By Seth Daniel
Coming from a place of desperation has been a great piece of hope in the community known as the Chelsea Hunger Network, a group that has been guided tirelessly by Ron Fishman.
Fishman works for MGH part-time in the community coalition, and works part-time also at Trinity Property Management managing Chelsea Square Apartments on Broadway. In managing both duties, about 10 years ago Fishman got involved in the Hunger Network, which had probably started five years before at the behest of Project Bread.
Since that time, the Hunger Network has grown to include an annual Empty Bowls fundraising event, and support of the St. Luke’s Food Panty, the MGH Food Pantry, the Salvation Army Food Pantry and the St. Luke’s Soup Kitchen.
“My involvement as the coordinator of the Chelsea Hunger Network is because of Trinity,” said Fishman, who lives in Lynn. “Trinity is a property management company that manages primarily subsidized or low-income buildings. The company is concerned about the quality of life of residents and it’s important to enhance their lives. Trinity gave me the leeway to do this, which is part of their mission. I feel I’m very lucky to do that and have an organization to support it. Otherwise, I don’t know if I could do it and I don’t know where the Hunger Network would be.”
The more pertinent question, though, is where the needy would be without the energized support of Fishman and several other organizations and volunteers.
“Without having numbers in front of me, I could say every year the numbers of people coming through and the poundage given out is about 20 percent more year over year. That’s a conservative number. It’s unbelievable the food insecurity problem here.”
The Hunger Network really ratcheted up in 2008 when the economy tanked and following that when things remained tough. Many families were obviously struggling to find food and so many needed help.
In the wake of that, some five years ago, the Network decided it needed to have a fundraising effort to support the food pantries and soup kitchens that were being inundated.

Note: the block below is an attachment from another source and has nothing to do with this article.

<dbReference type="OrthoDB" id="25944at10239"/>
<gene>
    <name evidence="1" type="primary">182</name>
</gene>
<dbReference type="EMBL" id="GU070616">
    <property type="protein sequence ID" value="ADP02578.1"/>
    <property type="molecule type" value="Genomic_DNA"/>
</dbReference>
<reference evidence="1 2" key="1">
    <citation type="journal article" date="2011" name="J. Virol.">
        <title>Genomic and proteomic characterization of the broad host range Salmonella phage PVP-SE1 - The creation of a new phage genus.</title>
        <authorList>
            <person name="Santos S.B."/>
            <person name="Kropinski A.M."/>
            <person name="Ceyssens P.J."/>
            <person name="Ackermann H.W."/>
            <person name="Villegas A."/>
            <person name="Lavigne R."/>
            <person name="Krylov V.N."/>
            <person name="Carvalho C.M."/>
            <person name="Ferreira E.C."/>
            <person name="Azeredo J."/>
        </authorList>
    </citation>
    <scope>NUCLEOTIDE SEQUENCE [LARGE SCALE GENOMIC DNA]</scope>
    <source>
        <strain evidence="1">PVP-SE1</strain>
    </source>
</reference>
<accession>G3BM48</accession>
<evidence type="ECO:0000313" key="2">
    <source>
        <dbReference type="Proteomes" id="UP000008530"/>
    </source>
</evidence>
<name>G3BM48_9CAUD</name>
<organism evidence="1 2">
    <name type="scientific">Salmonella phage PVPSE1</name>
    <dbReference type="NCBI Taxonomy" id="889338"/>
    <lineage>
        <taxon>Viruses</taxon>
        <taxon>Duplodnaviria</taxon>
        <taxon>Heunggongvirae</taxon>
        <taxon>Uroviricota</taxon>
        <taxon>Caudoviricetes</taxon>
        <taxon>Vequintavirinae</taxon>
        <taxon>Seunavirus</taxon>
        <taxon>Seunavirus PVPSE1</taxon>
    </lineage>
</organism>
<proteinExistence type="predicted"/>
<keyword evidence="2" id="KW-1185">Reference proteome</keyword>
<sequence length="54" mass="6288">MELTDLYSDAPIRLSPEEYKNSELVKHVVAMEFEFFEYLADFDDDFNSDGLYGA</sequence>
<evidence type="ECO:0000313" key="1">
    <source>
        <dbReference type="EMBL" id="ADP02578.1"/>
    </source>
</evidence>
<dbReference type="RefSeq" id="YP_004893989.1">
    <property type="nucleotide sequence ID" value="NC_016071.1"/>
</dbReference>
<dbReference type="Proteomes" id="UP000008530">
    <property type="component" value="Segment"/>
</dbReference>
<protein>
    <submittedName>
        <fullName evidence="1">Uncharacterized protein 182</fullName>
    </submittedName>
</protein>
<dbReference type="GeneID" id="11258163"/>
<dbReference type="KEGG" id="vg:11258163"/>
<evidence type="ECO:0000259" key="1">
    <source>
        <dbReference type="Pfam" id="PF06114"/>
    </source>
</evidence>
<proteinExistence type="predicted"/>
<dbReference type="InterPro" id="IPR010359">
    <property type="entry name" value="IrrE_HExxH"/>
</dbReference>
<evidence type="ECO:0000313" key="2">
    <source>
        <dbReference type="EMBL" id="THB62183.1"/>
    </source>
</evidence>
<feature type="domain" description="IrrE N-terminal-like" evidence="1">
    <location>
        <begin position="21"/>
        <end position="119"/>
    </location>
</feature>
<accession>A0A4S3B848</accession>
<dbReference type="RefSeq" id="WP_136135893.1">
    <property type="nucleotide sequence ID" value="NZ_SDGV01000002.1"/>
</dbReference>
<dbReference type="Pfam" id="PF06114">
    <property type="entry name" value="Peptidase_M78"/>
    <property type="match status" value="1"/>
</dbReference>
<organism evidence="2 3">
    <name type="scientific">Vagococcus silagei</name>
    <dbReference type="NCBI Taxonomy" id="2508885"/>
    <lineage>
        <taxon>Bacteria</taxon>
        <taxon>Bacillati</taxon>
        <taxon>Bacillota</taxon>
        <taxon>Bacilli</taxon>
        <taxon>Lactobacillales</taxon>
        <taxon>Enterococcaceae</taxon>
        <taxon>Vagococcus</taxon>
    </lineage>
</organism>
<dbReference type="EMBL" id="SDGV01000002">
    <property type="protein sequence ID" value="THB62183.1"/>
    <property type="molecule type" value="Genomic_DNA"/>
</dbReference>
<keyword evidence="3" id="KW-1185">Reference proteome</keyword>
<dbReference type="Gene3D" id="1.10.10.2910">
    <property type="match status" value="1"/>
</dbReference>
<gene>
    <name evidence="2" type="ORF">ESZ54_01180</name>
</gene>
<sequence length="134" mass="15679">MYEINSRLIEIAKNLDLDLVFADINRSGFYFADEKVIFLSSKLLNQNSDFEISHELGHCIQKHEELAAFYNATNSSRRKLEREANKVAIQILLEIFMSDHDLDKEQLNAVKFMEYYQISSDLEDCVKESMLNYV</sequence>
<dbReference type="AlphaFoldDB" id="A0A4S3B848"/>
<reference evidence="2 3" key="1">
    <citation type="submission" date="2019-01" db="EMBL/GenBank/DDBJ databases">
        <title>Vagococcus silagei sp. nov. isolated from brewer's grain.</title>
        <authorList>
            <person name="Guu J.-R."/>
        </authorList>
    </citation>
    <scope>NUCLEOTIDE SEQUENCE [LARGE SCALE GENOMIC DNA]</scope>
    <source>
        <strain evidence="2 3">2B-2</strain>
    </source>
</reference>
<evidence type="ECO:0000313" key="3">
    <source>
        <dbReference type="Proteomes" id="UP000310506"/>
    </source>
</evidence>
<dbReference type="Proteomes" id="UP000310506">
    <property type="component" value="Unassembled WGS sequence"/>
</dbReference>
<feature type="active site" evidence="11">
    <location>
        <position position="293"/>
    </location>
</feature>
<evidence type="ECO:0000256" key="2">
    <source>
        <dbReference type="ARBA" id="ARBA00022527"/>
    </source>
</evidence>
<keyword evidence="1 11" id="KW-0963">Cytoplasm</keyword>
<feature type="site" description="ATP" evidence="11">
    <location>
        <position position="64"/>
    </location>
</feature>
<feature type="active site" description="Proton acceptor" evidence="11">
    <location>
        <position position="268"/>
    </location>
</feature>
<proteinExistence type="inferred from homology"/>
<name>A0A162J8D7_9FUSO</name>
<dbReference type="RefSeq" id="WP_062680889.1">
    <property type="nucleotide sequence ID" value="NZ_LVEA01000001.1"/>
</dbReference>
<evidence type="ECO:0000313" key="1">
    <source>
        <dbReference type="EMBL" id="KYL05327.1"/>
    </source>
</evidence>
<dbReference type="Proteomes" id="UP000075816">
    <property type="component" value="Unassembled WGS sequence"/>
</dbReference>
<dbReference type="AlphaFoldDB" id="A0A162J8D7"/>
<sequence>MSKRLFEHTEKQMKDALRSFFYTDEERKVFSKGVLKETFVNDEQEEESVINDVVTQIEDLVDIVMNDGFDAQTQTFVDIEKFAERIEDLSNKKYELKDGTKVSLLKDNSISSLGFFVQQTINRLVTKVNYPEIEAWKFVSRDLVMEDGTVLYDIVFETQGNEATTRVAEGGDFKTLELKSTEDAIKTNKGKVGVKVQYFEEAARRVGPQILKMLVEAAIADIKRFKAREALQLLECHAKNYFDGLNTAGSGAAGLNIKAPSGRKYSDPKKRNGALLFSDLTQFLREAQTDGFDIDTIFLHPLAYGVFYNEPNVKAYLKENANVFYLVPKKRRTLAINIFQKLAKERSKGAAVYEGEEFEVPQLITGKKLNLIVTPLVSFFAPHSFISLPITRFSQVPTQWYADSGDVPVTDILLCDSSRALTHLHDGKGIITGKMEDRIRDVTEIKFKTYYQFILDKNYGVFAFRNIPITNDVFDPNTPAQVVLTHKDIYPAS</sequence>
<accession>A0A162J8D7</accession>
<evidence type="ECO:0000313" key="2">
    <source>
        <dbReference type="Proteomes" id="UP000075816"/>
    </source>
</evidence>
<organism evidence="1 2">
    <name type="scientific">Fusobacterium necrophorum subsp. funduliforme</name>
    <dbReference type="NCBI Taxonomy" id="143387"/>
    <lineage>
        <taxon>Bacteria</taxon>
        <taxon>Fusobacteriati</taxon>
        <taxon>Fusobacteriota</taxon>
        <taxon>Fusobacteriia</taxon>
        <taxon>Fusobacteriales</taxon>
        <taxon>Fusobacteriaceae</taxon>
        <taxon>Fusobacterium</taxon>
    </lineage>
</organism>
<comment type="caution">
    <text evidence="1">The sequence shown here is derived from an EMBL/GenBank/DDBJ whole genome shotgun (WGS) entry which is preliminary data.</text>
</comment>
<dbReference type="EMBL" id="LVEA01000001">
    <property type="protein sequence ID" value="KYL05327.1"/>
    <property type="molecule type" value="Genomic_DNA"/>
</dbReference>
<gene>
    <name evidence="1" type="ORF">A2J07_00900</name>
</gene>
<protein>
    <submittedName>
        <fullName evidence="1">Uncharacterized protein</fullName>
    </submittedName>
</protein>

This year, just a few weeks ago, the 5th Annual Empty Bowls celebration took place at Chelsea High School. Fishman said it was a great success, but the other part of the fundraiser, the bowl painting events scattered throughout January, February and March, has grown even more popular.
“This year we had as many people there at Empty Bowls as we did the year before,” he said. “Everyone said it was a great success and it is a wonderful event. Yet, we don’t attract more and more people. You need to find a way to get those people who painted bowls to come to the event because they invested so much time in the painting. First, we need to increase participation in the event overall. Second, we need to find out how to get people who painted bowls to come to the event.”
The bowl painting has really taken off, he said, and is an important artistic component to the Network. Those organizations that painted bowls were the Department or Children and Families (DCF), Bantu Group, Zonta Club, MGH, Chelsea High, Chelsea City Council, Chelsea Collaborative, TND and several church groups.
“So many people have painted bowls in the city and it’s really become a community-wide art project that brings everyone together and brings awareness to food insecurity,” he said. “We had to turn people away this year because we had too many bowls.”
With a mind toward growing the Network to help put more of a dent in the problem, Fishman said he will rely on the steady volunteers and coalition organizations that have been beside him the whole time.
“The buy-in from everyone is great,” he said. “The community uniting to get involved is a great thing. Hopefully, in the end they have done something for hunger and it benefits someone locally in need. The whole thing has built up and it’s been amazing to see that happen.”